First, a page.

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Treatment

Switching to Reduced-Nicotine Cigarettes May Aid in Quitting Smoking

Smokers who switch to cigarettes with very low nicotine content may experience mild and transient increases in some withdrawal symptoms. Cigarettes with reduced nicotine will be easier to quit than the cigarettes marketed at present.

Public Health

E-Cigarettes Promote Smoking Progression in Youth and Depress Quitting Among Adults

E-cigarettes are not an effective tool to reduce combustible-cigarette smoking, two NIDA-supported studies indicate.

Treatment

Cigarette Smoking Increases the Likelihood of Drug Use Relapse

Research suggests that helping patients quit and remain abstinent from smoking may improve their chances for sustained recovery from use of other drugs.

Treatment

Varenicline Helps People With Mental Illness Maintain Abstinence From Smoking

The finding from an 18-month-long clinical trial strengthens hope that pharmacotherapy can break nicotine’s especially tenacious hold on people with serious mental illness such as bipolar disorder or schizophrenia.

Public Health

Smoking Cessation Does Not Interfere With Recovery From Substance Use

Despite common concerns that encouraging patients to quit smoking might endanger their success in treatment of substance use and mood or anxiety disorders, smoking cessation appears unlikely to hinder and may even help recovery.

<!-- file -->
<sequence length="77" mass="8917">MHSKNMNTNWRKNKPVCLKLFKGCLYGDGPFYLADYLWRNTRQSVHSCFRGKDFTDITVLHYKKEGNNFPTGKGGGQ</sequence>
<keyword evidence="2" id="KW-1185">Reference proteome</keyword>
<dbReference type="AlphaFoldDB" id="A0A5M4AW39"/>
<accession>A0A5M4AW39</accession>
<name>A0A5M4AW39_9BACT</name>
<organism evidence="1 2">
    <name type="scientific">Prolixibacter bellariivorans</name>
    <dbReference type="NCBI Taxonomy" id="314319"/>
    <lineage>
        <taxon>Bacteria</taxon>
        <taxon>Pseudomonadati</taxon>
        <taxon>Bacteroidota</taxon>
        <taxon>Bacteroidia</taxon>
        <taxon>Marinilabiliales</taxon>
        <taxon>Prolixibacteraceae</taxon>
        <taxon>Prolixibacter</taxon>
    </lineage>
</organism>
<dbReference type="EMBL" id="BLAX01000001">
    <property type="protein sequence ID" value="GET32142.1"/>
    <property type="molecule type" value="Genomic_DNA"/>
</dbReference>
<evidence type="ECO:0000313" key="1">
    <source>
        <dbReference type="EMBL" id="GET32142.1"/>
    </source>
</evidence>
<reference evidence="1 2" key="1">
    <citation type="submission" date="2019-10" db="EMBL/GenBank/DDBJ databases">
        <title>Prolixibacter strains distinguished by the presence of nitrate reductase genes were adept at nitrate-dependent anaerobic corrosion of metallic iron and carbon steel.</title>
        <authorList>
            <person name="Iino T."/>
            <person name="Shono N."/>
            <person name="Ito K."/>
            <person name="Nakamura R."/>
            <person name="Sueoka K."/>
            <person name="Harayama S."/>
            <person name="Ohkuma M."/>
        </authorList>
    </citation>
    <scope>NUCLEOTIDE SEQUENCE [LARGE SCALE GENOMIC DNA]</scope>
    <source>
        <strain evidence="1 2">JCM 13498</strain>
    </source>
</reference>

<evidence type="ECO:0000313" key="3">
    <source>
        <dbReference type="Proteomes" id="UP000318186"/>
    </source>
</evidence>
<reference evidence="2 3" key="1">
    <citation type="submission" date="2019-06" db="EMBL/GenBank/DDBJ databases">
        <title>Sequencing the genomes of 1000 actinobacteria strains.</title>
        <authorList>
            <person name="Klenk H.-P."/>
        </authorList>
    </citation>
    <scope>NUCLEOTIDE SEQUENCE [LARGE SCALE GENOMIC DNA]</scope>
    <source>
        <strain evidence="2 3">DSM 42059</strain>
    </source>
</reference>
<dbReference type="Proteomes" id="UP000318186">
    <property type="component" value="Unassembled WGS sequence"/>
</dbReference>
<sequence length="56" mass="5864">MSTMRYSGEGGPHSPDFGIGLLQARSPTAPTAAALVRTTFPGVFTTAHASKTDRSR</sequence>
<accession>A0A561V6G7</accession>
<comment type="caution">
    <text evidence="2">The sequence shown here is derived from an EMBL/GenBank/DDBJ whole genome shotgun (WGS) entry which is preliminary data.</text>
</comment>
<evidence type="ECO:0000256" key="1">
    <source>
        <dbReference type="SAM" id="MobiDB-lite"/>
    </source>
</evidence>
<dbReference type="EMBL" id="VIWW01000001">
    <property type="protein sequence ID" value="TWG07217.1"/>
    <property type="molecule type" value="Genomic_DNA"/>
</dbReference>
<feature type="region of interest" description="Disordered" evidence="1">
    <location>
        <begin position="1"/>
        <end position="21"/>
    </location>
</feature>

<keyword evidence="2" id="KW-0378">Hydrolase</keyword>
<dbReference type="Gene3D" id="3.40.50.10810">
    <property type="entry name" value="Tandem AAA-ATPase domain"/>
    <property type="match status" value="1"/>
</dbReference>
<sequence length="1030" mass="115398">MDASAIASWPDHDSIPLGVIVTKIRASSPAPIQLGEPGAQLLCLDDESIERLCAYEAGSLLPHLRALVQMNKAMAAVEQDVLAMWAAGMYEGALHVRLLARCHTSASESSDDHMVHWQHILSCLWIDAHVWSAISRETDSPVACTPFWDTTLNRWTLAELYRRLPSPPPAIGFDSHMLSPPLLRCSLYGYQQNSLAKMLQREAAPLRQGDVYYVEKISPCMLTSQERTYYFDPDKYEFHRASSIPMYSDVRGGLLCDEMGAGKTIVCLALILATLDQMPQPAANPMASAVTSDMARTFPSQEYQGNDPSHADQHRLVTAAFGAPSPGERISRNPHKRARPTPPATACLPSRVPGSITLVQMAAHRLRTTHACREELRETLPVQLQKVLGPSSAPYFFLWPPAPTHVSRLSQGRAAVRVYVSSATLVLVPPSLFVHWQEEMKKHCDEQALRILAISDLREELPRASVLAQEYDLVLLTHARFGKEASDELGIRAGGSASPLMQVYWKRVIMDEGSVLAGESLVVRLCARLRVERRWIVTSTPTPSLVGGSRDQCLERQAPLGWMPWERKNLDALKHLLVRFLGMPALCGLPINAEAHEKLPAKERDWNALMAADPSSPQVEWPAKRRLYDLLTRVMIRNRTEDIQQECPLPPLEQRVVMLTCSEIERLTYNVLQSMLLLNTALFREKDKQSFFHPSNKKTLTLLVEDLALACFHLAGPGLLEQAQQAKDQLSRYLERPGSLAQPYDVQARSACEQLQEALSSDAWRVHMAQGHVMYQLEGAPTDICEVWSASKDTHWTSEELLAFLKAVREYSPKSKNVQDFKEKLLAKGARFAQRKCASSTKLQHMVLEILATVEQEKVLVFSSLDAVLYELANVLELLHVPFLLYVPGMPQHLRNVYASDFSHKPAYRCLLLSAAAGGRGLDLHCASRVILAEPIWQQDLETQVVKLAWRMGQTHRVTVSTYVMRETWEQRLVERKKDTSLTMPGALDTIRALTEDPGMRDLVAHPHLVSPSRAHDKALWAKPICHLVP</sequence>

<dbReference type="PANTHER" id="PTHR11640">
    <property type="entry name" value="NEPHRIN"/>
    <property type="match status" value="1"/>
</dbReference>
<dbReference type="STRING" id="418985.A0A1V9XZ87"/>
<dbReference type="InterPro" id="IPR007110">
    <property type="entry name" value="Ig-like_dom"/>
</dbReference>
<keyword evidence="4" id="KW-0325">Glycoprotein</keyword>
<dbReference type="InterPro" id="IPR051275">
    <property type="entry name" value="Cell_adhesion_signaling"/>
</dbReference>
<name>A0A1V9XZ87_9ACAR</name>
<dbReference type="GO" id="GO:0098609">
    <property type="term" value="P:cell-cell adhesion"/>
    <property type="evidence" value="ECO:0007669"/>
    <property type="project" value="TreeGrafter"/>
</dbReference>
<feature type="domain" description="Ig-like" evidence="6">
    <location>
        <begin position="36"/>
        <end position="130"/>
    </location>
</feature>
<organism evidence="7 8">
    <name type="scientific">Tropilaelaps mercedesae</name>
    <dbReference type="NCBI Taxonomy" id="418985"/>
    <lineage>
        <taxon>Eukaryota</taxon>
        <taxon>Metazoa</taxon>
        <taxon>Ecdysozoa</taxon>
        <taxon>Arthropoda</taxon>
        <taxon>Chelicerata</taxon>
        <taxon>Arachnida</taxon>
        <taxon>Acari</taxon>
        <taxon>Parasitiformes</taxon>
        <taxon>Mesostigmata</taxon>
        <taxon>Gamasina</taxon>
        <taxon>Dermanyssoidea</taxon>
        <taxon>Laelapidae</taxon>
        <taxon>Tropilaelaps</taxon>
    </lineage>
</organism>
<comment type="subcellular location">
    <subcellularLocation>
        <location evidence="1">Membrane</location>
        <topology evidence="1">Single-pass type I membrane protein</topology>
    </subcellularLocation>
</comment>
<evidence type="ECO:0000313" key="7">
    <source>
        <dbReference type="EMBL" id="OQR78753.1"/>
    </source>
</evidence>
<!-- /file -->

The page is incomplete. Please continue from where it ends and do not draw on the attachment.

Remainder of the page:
Basic Science

A Genetic Nexus of Obesity and Smoking

Research shows that some gene variants that influence body mass index also shape smoking behaviors.

NIDA @ Work

Dr. Joni Rutter Q&A: How Basic Science Is Tackling Addiction

One of NIDA’s goals is to try to understand the individual differences that contribute to whether or not someone who takes a drug will become addicted to it. Dr. Rutter’s research focuses on three types of differences: Environmental, developmental, and genetic and epigenetic.

Basic Science

Marijuana Use May Promote Nicotine Consumption

Exposing rats to THC increases the likelihood that the animals will later self-administer nicotine. THC-exposed rats are also willing to work harder to obtain nicotine. When extrapolated to people, the findings suggest that THC’s pharmacological impact on the brain may make a person who uses marijuana more vulnerable to developing nicotine addiction, an underappreciated health consequence of marijuana use.

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